On Thursday, Sens. Chuck Schumer (D-NY) and Ed Markey (D-MA) expressed their support for the imminent Juneteenth National Independence Day Act. In so doing, they intoned "systemic racism" and that this "independence day" would be not just a celebratory holiday but one that "acknowledges pain and suffering."
"Juneteenth unquestionably deserves a place among our nation's most important celebrations, but it will be a day of remembrance as well as a day of celebration," Schumer said.
"Like MLK day, it will be a day for Americans to reflect on the great unfinished businesses of our society, the long march to achieve full justice for all our citizens," he said.
"By making Juneteenth a federal holiday, we're recognizing the sins of the past, grappling with them, teaching them and learning from them as we work towards a more perfect union."
"It'll be the only federal holiday that recognizes the terrible legacy of slavery, as well as the noble truth that none of us are free until we are all free."
Senator Ed Markey joined Schumer, saying "Today, we join together to celebrate a momentous day in American history. A step forward for racial equality and a clarion call for us to do even more."
"A day in which we finally acknowledge our nation's ugly past, and which we re-commit to fixing the injustices which our country still faces."
"Today, we celebrate the Senate passage of the Juneteenth National Independence Day Act, and come one step closer to commemorating Juneteenth as a federal holiday," Markey said.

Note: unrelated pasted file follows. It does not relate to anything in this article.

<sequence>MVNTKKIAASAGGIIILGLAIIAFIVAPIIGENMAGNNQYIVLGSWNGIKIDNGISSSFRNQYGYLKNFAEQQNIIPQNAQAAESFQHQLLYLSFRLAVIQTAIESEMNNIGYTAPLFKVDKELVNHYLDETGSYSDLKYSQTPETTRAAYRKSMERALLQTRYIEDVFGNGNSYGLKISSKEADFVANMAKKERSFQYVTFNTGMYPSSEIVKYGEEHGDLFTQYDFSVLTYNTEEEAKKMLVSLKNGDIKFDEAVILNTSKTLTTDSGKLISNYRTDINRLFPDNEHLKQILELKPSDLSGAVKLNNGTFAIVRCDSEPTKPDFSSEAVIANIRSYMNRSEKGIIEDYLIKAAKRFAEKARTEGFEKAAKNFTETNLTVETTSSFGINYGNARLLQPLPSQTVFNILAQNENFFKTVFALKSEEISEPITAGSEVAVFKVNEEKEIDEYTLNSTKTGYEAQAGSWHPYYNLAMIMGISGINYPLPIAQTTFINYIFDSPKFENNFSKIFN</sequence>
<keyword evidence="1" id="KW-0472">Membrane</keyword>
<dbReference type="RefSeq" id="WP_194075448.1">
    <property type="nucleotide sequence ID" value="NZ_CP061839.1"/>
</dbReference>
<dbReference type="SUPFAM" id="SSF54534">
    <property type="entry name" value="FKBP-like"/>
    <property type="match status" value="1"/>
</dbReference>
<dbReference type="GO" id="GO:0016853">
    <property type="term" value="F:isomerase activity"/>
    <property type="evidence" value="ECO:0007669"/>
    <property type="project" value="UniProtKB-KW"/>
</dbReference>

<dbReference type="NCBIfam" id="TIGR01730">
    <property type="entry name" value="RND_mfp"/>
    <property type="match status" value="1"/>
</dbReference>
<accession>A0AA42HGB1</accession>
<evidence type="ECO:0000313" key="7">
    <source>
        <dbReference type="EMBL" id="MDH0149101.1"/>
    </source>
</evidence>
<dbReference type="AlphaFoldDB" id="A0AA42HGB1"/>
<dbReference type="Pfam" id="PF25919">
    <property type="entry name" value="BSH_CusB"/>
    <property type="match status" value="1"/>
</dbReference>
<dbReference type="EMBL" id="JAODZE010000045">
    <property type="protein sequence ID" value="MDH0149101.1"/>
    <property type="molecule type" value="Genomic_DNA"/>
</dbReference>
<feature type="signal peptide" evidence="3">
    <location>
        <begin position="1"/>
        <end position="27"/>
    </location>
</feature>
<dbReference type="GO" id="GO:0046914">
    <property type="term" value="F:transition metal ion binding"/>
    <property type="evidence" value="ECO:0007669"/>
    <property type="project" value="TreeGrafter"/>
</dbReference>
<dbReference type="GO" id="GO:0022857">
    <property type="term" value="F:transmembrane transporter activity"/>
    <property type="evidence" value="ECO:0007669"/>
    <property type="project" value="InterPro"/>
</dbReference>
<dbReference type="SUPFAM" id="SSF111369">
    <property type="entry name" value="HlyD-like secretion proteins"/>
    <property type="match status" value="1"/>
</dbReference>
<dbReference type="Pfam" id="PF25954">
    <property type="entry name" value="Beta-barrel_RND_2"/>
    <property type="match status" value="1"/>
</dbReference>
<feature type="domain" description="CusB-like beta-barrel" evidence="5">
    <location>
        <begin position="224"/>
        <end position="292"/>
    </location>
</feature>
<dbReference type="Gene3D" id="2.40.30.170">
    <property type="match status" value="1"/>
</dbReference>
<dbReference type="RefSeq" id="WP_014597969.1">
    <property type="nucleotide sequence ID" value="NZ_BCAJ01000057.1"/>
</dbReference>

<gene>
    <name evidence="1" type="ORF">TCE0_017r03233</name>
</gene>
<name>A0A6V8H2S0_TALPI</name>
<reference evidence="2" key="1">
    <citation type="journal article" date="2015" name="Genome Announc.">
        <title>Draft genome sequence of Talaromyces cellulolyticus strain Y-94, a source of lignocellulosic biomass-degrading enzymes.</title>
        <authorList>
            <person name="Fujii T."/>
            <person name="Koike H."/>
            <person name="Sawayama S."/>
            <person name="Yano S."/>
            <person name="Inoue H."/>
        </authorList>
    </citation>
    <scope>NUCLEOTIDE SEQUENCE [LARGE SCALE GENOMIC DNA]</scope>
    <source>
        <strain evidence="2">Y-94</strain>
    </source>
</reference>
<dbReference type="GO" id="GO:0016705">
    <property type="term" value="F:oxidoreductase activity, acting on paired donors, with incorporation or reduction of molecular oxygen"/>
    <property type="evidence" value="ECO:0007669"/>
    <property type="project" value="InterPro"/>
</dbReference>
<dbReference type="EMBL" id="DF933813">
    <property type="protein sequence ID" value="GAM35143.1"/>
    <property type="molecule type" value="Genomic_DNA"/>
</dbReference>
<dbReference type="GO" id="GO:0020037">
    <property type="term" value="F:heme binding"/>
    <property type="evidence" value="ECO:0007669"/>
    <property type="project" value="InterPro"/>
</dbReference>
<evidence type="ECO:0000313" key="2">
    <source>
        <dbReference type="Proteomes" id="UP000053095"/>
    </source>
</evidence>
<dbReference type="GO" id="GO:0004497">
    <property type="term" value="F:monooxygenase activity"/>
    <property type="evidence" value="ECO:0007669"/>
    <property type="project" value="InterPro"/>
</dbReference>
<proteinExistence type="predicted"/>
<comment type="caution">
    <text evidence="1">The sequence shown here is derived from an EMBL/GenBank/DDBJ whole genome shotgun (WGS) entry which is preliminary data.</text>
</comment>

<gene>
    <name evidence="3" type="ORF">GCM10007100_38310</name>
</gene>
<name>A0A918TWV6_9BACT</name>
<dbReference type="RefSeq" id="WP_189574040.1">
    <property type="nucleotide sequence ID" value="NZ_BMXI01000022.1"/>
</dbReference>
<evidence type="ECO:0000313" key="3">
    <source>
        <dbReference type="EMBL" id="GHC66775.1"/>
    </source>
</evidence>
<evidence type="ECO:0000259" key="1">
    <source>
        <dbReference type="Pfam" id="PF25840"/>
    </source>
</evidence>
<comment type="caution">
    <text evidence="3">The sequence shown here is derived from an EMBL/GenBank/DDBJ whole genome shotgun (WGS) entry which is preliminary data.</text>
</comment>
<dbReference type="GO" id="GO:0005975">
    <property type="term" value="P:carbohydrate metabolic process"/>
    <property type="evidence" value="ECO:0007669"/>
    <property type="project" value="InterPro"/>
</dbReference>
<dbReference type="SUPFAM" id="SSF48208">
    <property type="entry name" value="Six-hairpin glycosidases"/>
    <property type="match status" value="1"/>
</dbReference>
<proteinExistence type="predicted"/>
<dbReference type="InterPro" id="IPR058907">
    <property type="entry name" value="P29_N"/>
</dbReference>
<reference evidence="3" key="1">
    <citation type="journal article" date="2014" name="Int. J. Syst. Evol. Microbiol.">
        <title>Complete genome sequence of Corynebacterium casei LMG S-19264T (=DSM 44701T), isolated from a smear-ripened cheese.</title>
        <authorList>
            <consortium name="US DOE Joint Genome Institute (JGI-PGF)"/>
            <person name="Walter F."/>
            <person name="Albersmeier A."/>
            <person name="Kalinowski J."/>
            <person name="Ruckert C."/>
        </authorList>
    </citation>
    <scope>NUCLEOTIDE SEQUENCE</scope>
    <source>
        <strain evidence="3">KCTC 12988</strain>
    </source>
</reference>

"And, this afternoon, the House of Representatives is poised to take a vote, and send our legislation one step closer to President Biden's desk," he continued.
"For far too long, the story of our nation's history has been incomplete. The truth has been hidden, as we have failed to acknowledge, address and come to grips with our nation's original sin of slavery."
"We cannot ignore the ugly toll that it took, and we cannot turn away as it continues to worsen inequality and injustice for black Americans today. The disparate treatment and mistreatment of black and brown Americans still permeates our society."
"It affects our courts, our schools, our hospitals and our places of work. It reflects the unfulfilled promise of a nation built upon the notion that all are created equal, and it has its roots in our nation's original sin: slavery, a crime against humanity that we have for far too long failed to full acknowledge, address and come to grips with."
"Juneteenth is the holiday that fills that gap in our history, that recognizes the wrong that was done, that acknowledges the pain and the suffering of generations of slaves and their descendants, and it finally celebrates their freedom."
President Biden is expected the Juneteenth National Independence Day Act Into law later on Thursday or by the week's end, assuming it passes the House of Representatives without a hitch.